When Mickey and Tori Nuccio got engaged, they knew they wanted a close friend to officiate their wedding. Having Mickey’s college roommate preside seemed like a good fit for their traditional but nonreligious ceremony in Phoenixville.

But Mickey remembered learning in law school about a York County court ruling from more than a decade ago that put weddings officiated by someone ordained online in a legal gray area.

They weren’t the first Pennsylvania couple to worry about that technicality. A reader contacted Curious Philly, our Q&A forum that invites readers to send in queries about topics of interest, and asked whether marriages officiated by friends are valid in this state.

Last year, about half of U.S. weddings were officiated by a friend or family member, according to an annual study by wedding website the Knot. That’s up from 40% in 2015 and 29% in 2009.

“When you trust a friend, you can kind of know that they’re going to take care of you,” said Julia Gwiazdowski, 27, of Philadelphia, who was married to her wife in 2017 by a friend who got ordained online. “We were able to make the vows more reflective of what we felt was important to a marriage.”

The Nuccios, of Phoenixville, came up with a commonly used solution: They had their friend preside over their August 2016 marriage, but they got a self-uniting marriage license, instead. The unique Pennsylvania license, which is a Quaker tradition, allows people to marry themselves without an officiant, just witnesses. That means a couple can have someone emcee the ceremony as a symbolic but not legal officiant. Colorado and Washington, D.C., have similar types of marriage licenses.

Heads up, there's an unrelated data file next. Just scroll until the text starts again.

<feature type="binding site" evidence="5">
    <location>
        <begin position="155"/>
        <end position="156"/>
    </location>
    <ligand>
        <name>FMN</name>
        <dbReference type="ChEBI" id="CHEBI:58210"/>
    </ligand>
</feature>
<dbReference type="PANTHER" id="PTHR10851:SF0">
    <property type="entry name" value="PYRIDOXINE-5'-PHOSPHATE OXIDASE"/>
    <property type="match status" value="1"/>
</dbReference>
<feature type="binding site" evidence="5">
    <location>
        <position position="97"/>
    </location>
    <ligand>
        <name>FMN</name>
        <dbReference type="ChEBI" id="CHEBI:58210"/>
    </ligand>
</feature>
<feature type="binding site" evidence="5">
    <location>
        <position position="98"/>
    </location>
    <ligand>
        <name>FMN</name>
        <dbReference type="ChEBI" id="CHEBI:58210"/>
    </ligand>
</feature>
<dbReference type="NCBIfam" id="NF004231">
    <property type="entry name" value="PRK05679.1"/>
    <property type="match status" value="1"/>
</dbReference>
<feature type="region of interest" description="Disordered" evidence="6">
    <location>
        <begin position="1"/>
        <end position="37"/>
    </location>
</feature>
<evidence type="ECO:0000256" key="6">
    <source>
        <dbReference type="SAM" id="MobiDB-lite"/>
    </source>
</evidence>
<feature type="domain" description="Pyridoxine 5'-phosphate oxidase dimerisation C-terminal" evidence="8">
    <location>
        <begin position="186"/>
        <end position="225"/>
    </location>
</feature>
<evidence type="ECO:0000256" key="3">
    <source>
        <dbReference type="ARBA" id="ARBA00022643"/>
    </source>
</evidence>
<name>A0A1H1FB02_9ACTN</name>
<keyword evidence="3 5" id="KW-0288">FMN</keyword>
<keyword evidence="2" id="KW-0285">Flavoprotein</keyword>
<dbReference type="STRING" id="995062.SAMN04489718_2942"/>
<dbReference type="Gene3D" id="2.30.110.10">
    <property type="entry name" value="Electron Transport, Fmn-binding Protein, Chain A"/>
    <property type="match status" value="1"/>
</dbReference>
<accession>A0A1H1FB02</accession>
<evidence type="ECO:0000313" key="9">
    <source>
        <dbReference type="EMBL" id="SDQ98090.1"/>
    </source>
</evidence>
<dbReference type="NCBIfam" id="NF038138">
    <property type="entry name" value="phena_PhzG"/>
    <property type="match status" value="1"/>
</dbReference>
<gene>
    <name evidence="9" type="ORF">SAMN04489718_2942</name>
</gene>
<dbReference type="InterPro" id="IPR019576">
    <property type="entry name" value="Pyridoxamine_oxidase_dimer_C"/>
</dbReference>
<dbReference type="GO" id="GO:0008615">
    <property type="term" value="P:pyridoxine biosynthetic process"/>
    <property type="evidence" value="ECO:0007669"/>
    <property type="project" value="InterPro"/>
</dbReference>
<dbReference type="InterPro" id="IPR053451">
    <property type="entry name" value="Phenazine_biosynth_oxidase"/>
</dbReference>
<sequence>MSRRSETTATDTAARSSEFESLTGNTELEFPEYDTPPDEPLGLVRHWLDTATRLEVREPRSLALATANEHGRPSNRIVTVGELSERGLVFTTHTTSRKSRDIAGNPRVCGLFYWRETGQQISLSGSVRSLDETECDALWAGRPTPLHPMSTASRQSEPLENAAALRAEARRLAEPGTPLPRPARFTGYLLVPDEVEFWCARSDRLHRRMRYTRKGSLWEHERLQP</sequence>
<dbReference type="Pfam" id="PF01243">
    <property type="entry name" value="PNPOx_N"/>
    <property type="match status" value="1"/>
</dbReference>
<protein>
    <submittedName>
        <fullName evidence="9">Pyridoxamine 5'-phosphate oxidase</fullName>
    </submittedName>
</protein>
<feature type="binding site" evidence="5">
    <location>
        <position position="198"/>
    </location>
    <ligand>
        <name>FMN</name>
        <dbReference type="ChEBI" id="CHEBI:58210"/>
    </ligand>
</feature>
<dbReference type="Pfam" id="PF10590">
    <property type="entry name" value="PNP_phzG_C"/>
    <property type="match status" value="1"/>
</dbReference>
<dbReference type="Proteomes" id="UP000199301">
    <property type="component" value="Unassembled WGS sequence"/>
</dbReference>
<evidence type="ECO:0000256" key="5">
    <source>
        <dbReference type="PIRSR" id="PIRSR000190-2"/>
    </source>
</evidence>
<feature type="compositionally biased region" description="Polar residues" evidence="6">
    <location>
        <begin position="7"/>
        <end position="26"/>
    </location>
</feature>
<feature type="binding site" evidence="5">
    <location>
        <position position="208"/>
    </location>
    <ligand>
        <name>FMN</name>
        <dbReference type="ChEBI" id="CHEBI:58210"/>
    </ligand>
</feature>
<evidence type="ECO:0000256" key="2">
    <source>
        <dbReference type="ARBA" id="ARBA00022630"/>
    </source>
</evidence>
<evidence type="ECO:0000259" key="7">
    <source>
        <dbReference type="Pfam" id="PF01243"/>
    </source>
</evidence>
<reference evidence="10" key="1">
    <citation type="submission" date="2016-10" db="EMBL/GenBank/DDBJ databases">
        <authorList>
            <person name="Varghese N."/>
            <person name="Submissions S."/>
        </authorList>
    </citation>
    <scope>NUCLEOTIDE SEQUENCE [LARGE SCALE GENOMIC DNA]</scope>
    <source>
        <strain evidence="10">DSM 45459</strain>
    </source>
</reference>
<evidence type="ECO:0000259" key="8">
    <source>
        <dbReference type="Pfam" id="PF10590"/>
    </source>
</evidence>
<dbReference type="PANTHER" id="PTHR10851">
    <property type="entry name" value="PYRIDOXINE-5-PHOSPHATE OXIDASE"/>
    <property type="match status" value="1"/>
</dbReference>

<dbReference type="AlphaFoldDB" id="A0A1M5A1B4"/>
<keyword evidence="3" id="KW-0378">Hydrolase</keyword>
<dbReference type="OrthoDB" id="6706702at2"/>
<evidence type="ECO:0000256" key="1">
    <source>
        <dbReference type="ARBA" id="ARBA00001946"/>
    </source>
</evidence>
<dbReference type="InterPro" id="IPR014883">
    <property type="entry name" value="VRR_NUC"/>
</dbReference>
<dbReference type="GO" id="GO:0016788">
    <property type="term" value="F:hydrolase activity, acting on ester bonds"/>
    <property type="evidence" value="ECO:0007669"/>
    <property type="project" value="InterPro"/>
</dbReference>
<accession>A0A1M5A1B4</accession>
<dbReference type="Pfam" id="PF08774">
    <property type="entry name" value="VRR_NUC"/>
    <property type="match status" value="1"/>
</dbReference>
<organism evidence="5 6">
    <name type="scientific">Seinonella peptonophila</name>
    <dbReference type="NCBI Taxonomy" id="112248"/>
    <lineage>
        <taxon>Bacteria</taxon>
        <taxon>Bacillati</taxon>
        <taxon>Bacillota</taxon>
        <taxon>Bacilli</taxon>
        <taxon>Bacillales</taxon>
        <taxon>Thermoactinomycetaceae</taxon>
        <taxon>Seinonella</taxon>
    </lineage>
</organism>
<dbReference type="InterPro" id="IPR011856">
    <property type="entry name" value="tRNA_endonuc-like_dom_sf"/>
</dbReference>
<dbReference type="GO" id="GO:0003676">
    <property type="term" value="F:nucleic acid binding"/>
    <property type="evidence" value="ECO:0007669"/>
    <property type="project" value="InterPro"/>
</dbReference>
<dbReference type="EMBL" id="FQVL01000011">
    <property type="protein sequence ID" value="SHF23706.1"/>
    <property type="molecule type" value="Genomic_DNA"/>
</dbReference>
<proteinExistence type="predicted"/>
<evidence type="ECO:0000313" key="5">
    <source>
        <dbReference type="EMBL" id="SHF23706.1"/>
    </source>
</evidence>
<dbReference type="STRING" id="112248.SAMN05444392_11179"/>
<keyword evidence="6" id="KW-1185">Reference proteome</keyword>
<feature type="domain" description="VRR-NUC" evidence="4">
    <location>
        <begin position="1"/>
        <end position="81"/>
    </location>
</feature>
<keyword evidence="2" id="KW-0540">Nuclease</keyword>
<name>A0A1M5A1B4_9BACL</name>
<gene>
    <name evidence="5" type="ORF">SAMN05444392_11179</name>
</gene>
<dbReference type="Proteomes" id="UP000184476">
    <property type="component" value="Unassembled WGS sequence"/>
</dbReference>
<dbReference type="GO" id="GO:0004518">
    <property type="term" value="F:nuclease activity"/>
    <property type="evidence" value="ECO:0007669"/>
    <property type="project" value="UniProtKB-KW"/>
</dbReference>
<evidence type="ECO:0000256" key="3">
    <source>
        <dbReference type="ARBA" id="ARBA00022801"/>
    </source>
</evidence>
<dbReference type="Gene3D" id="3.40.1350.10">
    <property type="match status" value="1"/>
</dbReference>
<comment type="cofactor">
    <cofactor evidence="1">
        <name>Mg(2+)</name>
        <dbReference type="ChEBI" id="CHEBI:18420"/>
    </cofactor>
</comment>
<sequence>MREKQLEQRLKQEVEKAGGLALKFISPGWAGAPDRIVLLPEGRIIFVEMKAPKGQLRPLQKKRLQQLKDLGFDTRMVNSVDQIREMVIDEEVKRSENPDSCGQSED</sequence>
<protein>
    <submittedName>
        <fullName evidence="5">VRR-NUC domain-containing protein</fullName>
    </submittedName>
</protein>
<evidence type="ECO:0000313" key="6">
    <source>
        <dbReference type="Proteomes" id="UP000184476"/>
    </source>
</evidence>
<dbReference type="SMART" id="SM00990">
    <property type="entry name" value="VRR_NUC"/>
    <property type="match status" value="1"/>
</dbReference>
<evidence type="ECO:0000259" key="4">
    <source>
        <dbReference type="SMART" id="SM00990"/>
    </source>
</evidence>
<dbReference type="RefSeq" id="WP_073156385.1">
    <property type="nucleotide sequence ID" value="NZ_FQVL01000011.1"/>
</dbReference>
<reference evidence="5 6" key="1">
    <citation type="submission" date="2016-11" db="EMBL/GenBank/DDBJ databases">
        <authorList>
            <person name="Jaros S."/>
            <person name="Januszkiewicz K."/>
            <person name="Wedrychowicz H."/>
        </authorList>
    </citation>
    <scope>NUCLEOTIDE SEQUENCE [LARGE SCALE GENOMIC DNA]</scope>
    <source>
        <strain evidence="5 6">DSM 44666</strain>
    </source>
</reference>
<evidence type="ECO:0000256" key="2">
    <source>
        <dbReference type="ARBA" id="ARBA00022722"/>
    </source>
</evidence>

Marriage laws vary by state, but online ordination is generally legal in most of the country. Virginia and Tennessee don’t generally recognize ministers ordained by the Universal Life Church, which runs one of the major ordination websites. During the spring, the governor of Tennessee signed a law banning such weddings. A federal judge blocked the law, allowing marriages to go forward until a lawsuit filed by some Tennessee ministers ordained online goes to trial.

So are there any legal issues with having someone who was ordained online officiate your wedding in Pennsylvania? And when might you choose a self-uniting license?

The source of the confusion over Pennsylvania’s rules for marriage started in the mid-2000s when, in separate cases, county clerks questioned self-uniting licenses and the use of officiants ordained online. Here are the answers you need to plan your wedding.

Officiants ordained online

In 2007, a York judge ruled that, under Pennsylvania law, a minister officiating a marriage must regularly practice with a church or congregation, effectively saying that people can’t use officiants who get ordained online only to conduct a wedding ceremony. Couples in Philadelphia, Montgomery, and Bucks Counties who had been married by officiants without congregations then asked the courts to determine whether their marriages were valid, according to the ACLU; judges ruled that they were.

“You yourself could go online today, sign up for $39, and be ordained — and according to our attorney, that’s valid,” said Guy Sabelli, first deputy of Philadelphia Orphans’ Court, who oversees the city’s marriage license and marriage records departments.